Titan, Rhea and Mimas. (NASA/JPL-Caltech/Space Science Institute)

In a new image released by NASA, the Cassini orbiter captures three of Saturn's moons as crescents. It's a rare glimpse of what treats the night sky might offer if we had more than one moon.

[NASA’s Cassini catches sunlight glinting off the oceans of Saturn’s moon]

The photo,s taken March 25, also shows how different the three moons are.

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Mimas, which is just 246 miles across, is mostly made of ice and has a rough, cratered surface, making its crescent appear notched. You won't see its most famous characteristic in the above photo -- its biggest crater makes it resemble the Death Star, a space station from the "Star Wars" films.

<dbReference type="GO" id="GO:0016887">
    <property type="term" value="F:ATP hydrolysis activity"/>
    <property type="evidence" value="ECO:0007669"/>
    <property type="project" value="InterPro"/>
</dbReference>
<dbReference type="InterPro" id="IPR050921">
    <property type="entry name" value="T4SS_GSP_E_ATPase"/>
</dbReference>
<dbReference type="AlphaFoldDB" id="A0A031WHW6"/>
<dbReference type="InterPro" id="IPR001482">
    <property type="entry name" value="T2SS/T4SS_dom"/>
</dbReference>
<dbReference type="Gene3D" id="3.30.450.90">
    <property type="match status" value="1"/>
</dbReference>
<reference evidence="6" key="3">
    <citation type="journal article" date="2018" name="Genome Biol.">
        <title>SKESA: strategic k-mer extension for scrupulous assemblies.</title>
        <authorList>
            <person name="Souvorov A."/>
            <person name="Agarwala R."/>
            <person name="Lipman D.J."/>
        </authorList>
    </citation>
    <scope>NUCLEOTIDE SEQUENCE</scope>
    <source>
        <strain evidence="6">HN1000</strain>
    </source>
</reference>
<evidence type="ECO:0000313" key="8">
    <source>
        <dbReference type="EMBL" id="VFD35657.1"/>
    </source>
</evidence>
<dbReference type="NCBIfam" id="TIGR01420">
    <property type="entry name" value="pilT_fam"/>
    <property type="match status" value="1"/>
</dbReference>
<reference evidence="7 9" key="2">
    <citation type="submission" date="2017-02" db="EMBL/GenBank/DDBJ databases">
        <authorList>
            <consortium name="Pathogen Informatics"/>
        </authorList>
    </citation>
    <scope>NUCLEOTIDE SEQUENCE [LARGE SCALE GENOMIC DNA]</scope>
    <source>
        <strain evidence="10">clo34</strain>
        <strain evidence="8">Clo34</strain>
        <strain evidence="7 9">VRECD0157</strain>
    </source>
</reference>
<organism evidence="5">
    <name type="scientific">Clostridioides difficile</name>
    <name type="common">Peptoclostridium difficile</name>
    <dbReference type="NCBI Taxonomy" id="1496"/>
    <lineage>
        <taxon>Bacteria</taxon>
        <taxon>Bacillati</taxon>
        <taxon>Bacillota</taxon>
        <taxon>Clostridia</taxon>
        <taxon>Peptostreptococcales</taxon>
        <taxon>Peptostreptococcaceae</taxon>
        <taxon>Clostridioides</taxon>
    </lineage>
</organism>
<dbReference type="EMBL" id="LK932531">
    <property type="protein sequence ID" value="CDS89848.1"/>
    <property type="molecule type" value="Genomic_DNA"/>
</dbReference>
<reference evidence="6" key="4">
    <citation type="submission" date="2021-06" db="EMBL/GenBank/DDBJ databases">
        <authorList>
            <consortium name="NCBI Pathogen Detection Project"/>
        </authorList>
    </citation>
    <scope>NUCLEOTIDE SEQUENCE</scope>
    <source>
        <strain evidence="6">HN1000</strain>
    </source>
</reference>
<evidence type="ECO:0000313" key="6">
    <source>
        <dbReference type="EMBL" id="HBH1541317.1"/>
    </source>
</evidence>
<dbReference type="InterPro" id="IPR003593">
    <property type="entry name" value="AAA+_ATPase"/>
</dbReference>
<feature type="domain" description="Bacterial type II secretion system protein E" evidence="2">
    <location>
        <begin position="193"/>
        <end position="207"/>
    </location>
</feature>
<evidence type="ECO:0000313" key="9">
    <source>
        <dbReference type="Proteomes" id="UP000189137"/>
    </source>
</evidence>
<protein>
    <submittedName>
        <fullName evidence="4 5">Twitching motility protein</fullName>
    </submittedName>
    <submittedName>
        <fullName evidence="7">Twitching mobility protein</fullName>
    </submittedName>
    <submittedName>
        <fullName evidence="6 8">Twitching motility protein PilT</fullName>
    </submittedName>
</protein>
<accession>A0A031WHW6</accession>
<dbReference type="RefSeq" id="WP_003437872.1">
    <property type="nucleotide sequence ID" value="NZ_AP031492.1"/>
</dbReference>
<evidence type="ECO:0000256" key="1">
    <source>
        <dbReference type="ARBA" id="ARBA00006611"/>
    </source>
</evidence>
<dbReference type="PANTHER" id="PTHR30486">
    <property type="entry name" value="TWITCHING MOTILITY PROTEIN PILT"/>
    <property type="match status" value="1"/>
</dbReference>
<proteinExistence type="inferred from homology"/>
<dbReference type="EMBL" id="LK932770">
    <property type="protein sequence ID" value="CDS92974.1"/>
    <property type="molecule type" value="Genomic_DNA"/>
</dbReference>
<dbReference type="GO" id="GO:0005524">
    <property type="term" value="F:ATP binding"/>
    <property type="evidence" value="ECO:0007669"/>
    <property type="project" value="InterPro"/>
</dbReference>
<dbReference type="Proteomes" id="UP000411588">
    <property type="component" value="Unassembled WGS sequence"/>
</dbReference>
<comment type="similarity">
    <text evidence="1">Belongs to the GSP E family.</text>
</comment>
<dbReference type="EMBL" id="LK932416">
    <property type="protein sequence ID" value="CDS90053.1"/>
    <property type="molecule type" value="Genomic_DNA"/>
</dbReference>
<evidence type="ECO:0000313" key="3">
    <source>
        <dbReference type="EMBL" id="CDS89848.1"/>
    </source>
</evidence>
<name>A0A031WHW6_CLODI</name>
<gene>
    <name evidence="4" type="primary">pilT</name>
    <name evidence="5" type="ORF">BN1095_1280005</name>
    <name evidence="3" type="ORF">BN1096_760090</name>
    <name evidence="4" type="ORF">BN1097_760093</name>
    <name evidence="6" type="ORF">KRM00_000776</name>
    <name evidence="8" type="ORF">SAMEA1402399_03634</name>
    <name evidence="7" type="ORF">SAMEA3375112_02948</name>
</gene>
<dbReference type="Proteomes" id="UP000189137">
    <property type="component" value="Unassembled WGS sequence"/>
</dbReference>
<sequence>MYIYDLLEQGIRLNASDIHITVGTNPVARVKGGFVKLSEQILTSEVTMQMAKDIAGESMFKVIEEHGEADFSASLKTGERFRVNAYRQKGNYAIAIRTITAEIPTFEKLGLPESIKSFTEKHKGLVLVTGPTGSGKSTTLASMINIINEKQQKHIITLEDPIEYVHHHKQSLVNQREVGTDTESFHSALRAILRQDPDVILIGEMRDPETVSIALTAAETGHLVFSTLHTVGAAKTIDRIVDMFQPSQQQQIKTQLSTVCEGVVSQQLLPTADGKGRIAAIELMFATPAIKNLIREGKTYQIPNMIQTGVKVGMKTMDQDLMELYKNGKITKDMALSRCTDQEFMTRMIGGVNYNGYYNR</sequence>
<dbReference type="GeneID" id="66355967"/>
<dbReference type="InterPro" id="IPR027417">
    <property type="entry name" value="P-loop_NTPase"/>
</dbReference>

Rhea is a more substantial 949 miles across, but also has cratered ice roughing it up.

Titan, which is Saturn's largest moon at about 3,200 miles across, looks fuzzy because of its dense atmosphere, which is scattering the light. Titan is the only moon known to have such a substantial atmosphere, and it's also thought to have lakes and flowing water. The dense atmosphere creates a thick yellowish haze that we're not used to seeing around a moon, so it doesn't have the sharp crescent you might expect. But because of that light refraction, the crescent -- though hazy -- wraps a little farther around the moon than it would otherwise, making for a dramatic swoop in the sky.

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